We pulled over one of the berms and turned left into the canal and stopped, lightning popping all around, the wind and rain buffeting us and then we heard it. A train bearing down on us, but no tracks around here and we looked at each other and said, “Tornado!”
We could feel the force of the wind shaking us and trying to lift the truck up into the storm, but for some reason, we kept settling back down into the canal. In the darkness, terrifying minutes passed until the big wind and the roaring passed. It remained cloudy, the sky brightening, the wind dropping to an estimated 50 MPH, and the big drops of rain being replaced by a normal shower, and soon, the big storm was breaking up before it ever reached a populated area.
No mention of the tornado on the 10:00 PM news, so I guess Bill and I were the only witnesses. Also, the Chamber of Commerce thinks it is bad for tourism if there is talk of tornadoes in Arizona.
Posted by Jon Bryan in Hunting at 14:13 | Comments (0) | Trackbacks (0)
Saturday, July 5. 2014
I understand that Phoenix, Arizona was hit by a sandstorm on July 3rd of this year. The following recounts another sandstorm that hit Phoenix in 1971, that hit my newly moved into home there.
At first, moving to Arizona in mid-January, 1971 was a challenging experience, but as we became acclimated, the entire family thoroughly enjoyed the State and its many outdoor activities. Along with our acre lot and diving pool, our house, a four bed room, Spanish colonial period style, with stucco walls and a courtyard, was very comfortable. During mid spring of that year, the family had survived a tornado that had hit our mountain, Mummy Mountain and bounced over our house, tearing into northern Scottsdale and yes, it did sound like a freight train.
Come June 1, into the pool we went. The water was still cool, but wow, our own pool! On a pleasant summer afternoon, only 110 degrees, we were enjoying the water when we noticed, moving rather fast to our southeast, a funny looking cloud and before we knew it the funny looking cloud was within two miles of us, rolling in our direction. So like the flatlanders we were, we kept on swimming and playing and soon it was a block away when we figured out that the cloud was made of sand.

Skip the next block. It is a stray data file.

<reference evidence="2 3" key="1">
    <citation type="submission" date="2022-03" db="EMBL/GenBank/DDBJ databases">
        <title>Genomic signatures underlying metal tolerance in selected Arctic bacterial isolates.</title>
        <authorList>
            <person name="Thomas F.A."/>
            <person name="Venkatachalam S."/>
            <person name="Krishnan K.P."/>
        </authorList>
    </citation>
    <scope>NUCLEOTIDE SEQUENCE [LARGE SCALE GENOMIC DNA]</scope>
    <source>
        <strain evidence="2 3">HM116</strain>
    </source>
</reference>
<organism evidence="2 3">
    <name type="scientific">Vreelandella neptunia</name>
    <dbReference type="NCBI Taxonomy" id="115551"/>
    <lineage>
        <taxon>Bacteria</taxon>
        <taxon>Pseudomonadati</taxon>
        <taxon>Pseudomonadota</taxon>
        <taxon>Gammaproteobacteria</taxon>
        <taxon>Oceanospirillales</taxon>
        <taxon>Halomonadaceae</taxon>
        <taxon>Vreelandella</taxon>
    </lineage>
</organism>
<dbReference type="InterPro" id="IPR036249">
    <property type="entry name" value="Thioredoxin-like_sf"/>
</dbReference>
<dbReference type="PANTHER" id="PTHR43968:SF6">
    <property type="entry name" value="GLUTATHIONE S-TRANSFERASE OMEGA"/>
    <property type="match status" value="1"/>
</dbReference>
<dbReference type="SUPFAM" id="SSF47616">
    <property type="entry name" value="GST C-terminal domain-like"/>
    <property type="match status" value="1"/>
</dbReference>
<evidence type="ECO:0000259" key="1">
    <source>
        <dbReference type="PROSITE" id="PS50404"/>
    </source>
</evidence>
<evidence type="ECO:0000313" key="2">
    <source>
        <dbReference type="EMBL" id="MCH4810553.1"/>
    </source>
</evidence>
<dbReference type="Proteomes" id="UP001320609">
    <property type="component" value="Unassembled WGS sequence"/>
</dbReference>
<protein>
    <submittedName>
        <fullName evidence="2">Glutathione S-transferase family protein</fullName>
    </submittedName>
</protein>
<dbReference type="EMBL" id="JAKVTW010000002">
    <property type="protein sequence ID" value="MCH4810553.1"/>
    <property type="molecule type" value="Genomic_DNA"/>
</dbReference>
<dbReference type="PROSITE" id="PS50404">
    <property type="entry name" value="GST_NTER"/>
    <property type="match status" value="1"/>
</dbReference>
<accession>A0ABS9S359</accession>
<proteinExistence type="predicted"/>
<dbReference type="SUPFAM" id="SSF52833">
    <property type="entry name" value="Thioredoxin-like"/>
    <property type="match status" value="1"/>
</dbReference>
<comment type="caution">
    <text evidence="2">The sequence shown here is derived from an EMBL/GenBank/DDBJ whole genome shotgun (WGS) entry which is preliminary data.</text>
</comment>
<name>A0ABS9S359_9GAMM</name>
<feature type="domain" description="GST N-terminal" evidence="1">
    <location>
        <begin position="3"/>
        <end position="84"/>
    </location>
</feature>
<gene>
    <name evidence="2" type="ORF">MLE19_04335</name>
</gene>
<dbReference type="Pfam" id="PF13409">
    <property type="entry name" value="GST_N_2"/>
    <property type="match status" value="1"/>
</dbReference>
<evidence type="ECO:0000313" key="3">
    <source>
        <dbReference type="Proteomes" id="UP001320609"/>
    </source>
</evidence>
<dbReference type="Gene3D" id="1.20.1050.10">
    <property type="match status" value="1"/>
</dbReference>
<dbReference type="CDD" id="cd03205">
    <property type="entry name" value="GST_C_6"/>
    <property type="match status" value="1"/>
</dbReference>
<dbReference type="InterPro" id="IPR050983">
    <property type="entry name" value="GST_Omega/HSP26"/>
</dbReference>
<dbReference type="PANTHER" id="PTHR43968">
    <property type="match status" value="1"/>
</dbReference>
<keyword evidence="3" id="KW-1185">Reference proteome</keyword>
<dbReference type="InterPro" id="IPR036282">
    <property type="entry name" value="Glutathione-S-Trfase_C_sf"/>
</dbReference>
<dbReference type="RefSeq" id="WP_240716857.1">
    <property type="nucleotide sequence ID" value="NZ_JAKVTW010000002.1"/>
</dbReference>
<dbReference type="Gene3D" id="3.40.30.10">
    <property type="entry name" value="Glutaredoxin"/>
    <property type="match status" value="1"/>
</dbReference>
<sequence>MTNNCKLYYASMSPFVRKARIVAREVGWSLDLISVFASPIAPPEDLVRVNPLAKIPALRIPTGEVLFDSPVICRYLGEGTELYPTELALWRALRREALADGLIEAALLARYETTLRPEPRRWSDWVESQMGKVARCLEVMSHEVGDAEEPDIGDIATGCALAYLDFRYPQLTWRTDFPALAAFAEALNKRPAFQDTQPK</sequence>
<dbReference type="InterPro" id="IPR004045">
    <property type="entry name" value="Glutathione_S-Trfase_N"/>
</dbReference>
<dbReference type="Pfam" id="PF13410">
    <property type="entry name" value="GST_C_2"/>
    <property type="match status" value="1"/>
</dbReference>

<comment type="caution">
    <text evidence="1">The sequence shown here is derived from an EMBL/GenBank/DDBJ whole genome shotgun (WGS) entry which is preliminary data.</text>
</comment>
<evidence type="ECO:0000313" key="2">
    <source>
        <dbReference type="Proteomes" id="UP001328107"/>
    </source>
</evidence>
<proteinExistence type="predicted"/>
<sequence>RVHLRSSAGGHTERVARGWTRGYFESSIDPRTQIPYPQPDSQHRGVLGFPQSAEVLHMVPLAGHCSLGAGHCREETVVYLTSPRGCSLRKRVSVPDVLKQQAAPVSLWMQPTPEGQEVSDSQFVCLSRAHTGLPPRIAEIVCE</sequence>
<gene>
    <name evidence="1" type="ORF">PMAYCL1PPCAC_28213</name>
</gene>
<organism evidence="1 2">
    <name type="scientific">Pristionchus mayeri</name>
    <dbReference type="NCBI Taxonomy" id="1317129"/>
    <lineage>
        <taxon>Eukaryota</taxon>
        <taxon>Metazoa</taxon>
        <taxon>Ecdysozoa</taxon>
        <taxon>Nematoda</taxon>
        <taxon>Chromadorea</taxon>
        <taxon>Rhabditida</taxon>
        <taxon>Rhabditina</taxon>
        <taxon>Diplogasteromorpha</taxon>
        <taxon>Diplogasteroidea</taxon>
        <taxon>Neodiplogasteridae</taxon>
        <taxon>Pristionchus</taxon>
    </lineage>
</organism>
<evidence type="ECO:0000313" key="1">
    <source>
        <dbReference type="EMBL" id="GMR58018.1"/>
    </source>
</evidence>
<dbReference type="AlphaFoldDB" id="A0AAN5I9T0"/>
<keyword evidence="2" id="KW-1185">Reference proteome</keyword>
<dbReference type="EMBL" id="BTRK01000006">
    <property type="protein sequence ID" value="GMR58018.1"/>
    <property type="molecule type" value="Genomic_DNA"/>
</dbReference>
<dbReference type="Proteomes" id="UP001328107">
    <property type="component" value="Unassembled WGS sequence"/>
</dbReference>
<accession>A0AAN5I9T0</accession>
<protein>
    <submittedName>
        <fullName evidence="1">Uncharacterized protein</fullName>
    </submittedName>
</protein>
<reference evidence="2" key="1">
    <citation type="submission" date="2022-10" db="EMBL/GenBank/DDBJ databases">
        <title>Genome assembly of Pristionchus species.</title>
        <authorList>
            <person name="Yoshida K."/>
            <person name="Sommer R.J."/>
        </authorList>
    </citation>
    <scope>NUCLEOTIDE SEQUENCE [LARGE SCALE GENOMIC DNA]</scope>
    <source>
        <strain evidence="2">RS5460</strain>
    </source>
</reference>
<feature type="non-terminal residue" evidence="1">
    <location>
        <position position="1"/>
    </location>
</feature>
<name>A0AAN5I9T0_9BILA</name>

It was a sand storm with epic proportions and it blew over us for the next 15 minutes! No one was hurt, but everything, including us watchers, was a mess and liberally doused with a covering of fine sand. The sand seeped into our house, our cars, and our beautiful pool had almost an inch of sand on the bottom.
If you are a beginner in pool maintenance, try cleaning sand out. After this storm we hired a professional and in their local and national advertising, the Arizona Chamber of Commerce never mentions tornadoes or sand storms.
When I was a little boy, my mother told me a story about her childhood in west Texas, about it raining during a sandstorm. She said it rained mud and that the mud was much harder to remove than dust!
Posted by Jon Bryan in Weather at 12:38 | Comments (0) | Trackbacks (0)
Sunday, August 4. 2013
My dad had grown up outside of Marlin, Texas and my mom, a Drâ€™s daughter, grew up outside of Abilene, but as we looked for a house far outside the city limits of Houston, far at the time was over 5 miles, we finally settled on a 3 bedroom bungalow 6 miles from the western city limits. Moving in to the new house in October of 1939, everything was fine until August of 1941.
We had moved in without any problems, the â€œnewâ€ wasnâ€™t even off the house and we had moved into a brand new, incorporated, subdivision. Being west of Rice Institute (now University), the subdivision was aptly named West University. â€œWest Uâ€ as we called it had, and still has, its own fire, police and water departments.